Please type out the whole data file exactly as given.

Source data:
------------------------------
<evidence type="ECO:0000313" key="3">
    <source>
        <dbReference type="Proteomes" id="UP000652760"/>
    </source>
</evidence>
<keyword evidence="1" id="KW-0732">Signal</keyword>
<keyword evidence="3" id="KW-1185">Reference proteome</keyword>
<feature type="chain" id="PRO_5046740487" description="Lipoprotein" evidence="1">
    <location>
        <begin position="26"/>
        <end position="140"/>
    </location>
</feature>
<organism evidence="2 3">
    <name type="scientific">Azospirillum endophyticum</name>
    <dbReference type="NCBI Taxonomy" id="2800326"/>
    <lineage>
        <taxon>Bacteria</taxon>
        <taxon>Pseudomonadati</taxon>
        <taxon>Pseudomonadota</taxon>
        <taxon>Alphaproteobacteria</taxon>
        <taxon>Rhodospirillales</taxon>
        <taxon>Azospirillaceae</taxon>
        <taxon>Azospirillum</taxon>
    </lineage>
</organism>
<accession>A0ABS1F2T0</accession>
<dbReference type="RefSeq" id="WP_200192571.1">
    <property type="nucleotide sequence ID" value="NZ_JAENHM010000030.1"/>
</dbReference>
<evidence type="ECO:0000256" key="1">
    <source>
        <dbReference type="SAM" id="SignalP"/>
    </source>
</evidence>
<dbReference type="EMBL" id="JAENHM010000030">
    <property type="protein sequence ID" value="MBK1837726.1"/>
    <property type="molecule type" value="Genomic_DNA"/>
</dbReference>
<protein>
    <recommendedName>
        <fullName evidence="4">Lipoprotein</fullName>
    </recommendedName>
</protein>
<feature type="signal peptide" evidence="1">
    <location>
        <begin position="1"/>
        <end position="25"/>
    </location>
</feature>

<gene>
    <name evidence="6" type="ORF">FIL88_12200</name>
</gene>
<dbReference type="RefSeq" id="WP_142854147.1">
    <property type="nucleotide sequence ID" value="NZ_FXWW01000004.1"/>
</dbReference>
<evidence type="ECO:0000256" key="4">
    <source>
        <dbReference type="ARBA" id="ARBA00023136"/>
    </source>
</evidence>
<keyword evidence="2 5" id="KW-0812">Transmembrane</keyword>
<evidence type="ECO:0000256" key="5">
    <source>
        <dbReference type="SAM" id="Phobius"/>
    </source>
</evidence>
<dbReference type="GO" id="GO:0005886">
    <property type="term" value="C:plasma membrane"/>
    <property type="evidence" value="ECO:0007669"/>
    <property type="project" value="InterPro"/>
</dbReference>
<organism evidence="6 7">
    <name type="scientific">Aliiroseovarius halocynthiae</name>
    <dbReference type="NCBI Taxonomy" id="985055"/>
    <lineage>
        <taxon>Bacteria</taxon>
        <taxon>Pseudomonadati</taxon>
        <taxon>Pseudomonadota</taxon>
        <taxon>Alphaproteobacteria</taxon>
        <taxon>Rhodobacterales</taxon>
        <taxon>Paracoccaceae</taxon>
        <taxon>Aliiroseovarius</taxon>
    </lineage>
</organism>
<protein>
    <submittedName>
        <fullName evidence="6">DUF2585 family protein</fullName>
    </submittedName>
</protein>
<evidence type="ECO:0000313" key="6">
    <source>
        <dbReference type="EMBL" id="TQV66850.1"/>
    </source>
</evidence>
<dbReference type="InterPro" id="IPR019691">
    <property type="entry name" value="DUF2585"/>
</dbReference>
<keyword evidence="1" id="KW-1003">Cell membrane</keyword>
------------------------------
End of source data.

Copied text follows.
<evidence type="ECO:0000313" key="3">
    <source>
        <dbReference type="Proteomes" id="UP000652760"/>
    </source>
</evidence>
<keyword evidence="1" id="KW-0732">Signal</keyword>
<keyword evidence="3" id="KW-1185">Reference proteome</keyword>
<feature type="chain" id="PRO_5046740487" description="Lipoprotein" evidence="1">
    <location>
        <begin position="26"/>
        <end position="140"/>
    </location>
</feature>
<organism evidence="2 3">
    <name type="scientific">Azospirillum endophyticum</name>
    <dbReference type="NCBI Taxonomy" id="2800326"/>
    <lineage>
        <taxon>Bacteria</taxon>
        <taxon>Pseudomonadati</taxon>
        <taxon>Pseudomonadota</taxon>
        <taxon>Alphaproteobacteria</taxon>
        <taxon>Rhodospirillales</taxon>
        <taxon>Azospirillaceae</taxon>
        <taxon>Azospirillum</taxon>
    </lineage>
</organism>
<accession>A0ABS1F2T0</accession>
<dbReference type="RefSeq" id="WP_200192571.1">
    <property type="nucleotide sequence ID" value="NZ_JAENHM010000030.1"/>
</dbReference>
<evidence type="ECO:0000256" key="1">
    <source>
        <dbReference type="SAM" id="SignalP"/>
    </source>
</evidence>
<dbReference type="EMBL" id="JAENHM010000030">
    <property type="protein sequence ID" value="MBK1837726.1"/>
    <property type="molecule type" value="Genomic_DNA"/>
</dbReference>
<protein>
    <recommendedName>
        <fullName evidence="4">Lipoprotein</fullName>
    </recommendedName>
</protein>
<feature type="signal peptide" evidence="1">
    <location>
        <begin position="1"/>
        <end position="25"/>
    </location>
</feature>

<gene>
    <name evidence="6" type="ORF">FIL88_12200</name>
</gene>
<dbReference type="RefSeq" id="WP_142854147.1">
    <property type="nucleotide sequence ID" value="NZ_FXWW01000004.1"/>
</dbReference>
<evidence type="ECO:0000256" key="4">
    <source>
        <dbReference type="ARBA" id="ARBA00023136"/>
    </source>
</evidence>
<keyword evidence="2 5" id="KW-0812">Transmembrane</keyword>
<evidence type="ECO:0000256" key="5">
    <source>
        <dbReference type="SAM" id="Phobius"/>
    </source>
</evidence>
<dbReference type="GO" id="GO:0005886">
    <property type="term" value="C:plasma membrane"/>
    <property type="evidence" value="ECO:0007669"/>
    <property type="project" value="InterPro"/>
</dbReference>
<organism evidence="6 7">
    <name type="scientific">Aliiroseovarius halocynthiae</name>
    <dbReference type="NCBI Taxonomy" id="985055"/>
    <lineage>
        <taxon>Bacteria</taxon>
        <taxon>Pseudomonadati</taxon>
        <taxon>Pseudomonadota</taxon>
        <taxon>Alphaproteobacteria</taxon>
        <taxon>Rhodobacterales</taxon>
        <taxon>Paracoccaceae</taxon>
        <taxon>Aliiroseovarius</taxon>
    </lineage>
</organism>
<protein>
    <submittedName>
        <fullName evidence="6">DUF2585 family protein</fullName>
    </submittedName>
</protein>
<evidence type="ECO:0000313" key="6">
    <source>
        <dbReference type="EMBL" id="TQV66850.1"/>
    </source>
</evidence>
<dbReference type="InterPro" id="IPR019691">
    <property type="entry name" value="DUF2585"/>
</dbReference>
<keyword evidence="1" id="KW-1003">Cell membrane</keyword>